From a health perspective, if the league can’t get protocol in place that Provincial health organizations will approve then you really can’t, with good conscience, move forward with a season at all, can you? I mean, you can. Because money. But, you know what I mean.

Things are progressing and, as stated in the post above, this plan would only go through if the league and the respective governments can’t come to an agreement. The league isn’t at this point but it’s still a bit disquieting to even hear reported out.

The Belle of the Ball

Last week, Eugene Melnyk and Belleville Mayor Mitch Panciuk announced some great news for hockey fans in Belleville. The BSens’ stay in Belleville has been extended through to 2027. On top of that, the City of Belleville has agreed to provide additional financial support to the team in dealing with the lack of revenue over the past ten months (and beyond).

This news shouldn’t come as a big surprise. After all, the Senators have benefited greatly from having their AHL team just down the road. Further, at the beginning of the pandemic, it was revealed that Melnyk would be paying the salaries of all arena staff for the duration of the season and the first round of the playoffs, as the team was expected to at least make it that far. It’s clear that Melnyk and the Senators value their new relationship with the City of Belleville, and are thrilled to keep this team in tact for at least seven more years.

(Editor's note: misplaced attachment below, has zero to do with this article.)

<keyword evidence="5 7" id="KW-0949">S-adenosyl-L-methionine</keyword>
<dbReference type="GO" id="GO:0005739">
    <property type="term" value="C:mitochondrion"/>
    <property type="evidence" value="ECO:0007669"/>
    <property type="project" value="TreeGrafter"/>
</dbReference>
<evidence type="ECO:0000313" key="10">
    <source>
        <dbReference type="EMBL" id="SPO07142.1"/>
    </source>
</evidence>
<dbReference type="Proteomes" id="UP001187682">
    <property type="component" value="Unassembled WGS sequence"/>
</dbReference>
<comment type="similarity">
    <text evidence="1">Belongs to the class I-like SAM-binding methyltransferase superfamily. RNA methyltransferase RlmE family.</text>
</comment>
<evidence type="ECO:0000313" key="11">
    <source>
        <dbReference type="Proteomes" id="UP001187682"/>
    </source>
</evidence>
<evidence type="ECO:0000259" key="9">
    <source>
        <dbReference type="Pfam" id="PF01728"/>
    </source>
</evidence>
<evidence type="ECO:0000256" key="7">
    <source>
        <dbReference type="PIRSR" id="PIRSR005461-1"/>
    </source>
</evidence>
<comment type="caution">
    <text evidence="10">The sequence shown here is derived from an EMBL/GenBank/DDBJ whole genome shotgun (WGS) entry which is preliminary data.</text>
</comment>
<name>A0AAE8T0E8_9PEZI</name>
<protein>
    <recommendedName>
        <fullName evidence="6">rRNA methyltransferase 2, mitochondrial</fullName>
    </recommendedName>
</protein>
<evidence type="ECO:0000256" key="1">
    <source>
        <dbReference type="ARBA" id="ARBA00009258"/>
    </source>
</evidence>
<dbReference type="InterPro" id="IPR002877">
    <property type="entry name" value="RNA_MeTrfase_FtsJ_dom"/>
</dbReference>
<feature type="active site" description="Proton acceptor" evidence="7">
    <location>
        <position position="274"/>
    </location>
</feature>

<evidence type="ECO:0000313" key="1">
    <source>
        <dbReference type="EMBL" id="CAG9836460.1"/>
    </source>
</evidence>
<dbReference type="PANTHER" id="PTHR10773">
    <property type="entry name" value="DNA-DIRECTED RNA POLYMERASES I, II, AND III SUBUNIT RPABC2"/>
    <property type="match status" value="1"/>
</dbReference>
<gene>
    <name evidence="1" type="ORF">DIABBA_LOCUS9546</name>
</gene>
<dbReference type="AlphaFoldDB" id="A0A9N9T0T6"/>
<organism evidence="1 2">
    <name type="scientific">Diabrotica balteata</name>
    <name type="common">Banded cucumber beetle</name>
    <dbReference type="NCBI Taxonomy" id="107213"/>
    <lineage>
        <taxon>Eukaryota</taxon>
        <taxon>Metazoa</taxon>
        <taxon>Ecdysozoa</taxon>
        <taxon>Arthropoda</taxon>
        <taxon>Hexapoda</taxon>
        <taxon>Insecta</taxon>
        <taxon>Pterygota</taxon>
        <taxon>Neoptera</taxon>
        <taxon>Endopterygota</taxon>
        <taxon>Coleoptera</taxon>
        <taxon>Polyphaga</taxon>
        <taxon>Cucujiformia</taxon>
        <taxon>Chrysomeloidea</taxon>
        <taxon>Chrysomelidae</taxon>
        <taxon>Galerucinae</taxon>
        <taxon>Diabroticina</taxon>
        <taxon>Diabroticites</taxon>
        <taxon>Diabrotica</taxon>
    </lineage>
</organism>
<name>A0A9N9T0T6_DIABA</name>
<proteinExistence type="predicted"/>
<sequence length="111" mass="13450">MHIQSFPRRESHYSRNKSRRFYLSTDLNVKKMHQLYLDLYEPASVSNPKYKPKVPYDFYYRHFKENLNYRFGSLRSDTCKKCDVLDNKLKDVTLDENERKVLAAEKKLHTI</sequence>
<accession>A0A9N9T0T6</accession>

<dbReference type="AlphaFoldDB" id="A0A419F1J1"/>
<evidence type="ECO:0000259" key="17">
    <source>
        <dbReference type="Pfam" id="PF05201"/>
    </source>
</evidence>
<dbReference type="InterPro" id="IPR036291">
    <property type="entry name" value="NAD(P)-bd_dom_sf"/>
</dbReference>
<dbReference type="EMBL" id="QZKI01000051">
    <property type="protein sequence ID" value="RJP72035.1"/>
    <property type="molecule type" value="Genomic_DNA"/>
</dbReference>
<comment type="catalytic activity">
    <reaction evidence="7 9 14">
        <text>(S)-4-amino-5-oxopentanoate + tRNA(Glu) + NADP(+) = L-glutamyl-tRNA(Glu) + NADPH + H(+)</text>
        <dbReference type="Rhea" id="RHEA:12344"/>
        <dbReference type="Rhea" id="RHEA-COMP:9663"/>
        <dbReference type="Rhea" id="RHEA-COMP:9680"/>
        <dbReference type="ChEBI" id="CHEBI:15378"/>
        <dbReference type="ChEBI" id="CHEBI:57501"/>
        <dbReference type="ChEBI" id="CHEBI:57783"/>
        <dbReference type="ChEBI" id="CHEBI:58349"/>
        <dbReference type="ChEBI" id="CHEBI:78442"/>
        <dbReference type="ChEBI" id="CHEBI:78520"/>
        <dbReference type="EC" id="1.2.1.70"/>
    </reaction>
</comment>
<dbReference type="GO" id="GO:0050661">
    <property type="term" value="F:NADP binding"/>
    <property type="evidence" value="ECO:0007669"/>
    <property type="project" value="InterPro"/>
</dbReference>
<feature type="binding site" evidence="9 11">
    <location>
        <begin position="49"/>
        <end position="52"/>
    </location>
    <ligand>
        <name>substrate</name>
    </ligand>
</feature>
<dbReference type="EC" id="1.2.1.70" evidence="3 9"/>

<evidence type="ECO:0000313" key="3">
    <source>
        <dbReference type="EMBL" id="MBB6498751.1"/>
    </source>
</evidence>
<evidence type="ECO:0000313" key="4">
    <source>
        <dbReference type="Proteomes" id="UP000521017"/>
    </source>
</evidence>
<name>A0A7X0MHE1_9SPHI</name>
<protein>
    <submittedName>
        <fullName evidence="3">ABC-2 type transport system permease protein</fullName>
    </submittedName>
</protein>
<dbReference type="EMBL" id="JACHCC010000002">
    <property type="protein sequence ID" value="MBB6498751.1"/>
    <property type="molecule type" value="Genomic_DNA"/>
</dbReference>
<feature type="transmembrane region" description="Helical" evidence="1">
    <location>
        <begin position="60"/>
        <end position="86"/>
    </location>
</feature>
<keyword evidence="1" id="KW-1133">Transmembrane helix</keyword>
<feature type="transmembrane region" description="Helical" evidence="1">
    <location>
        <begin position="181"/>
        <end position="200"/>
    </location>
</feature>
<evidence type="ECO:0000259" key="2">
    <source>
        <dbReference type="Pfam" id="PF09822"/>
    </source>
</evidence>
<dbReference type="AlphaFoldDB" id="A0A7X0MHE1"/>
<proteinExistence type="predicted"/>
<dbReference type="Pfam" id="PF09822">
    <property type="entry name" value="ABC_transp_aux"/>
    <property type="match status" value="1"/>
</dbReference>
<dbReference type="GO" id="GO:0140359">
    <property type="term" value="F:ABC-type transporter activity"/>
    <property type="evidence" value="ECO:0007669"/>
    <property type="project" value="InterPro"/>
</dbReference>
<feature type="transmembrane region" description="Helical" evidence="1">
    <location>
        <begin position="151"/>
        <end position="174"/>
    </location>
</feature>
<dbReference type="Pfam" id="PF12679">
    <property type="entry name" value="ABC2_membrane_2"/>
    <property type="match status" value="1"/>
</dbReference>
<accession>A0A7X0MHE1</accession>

Since moving to Belleville, the Senators’ AHL club has done nothing but improve. In its inaugural season, the BSens put together a weak campaign, with a 29-42-2-3 record for a sixth place finish in the North Division. With the injection of players like Drake Batherson and Logan Brown, the sophomore Sens drastically improved, seeing its first winning record (39-31-3-5) but falling just one point short of a playoff berth. This past season, we saw one of the best teams the Senators have ever seen from their AHL affiliate, only to get heartbreakingly robbed of an opportunity to go all the way. With this move, we’ll get to continue to see the team grow its youth movement for years to come.

Context Matters

Dorion jumped onto TSN 1200 to talk hockey yesterday. During a time when information travels fast and fans are desperate for discourse, Sens fans around the internet did what we usually do: we read way, way too deeply into things.

All things considered, Dorion’s media appearance was pretty mellow. He didn’t provide much of a valuable update on things like how rosters will shake out or which prospects have an inside track - because he can’t! Imagine a GM jumping on the radio and flat out saying a certain player is going to win a spot? That would be wild. Instead, he said what every professional hockey manager says. He expects there to be a big battle for spots and the player who brings the heat will get a spot in the kitchen.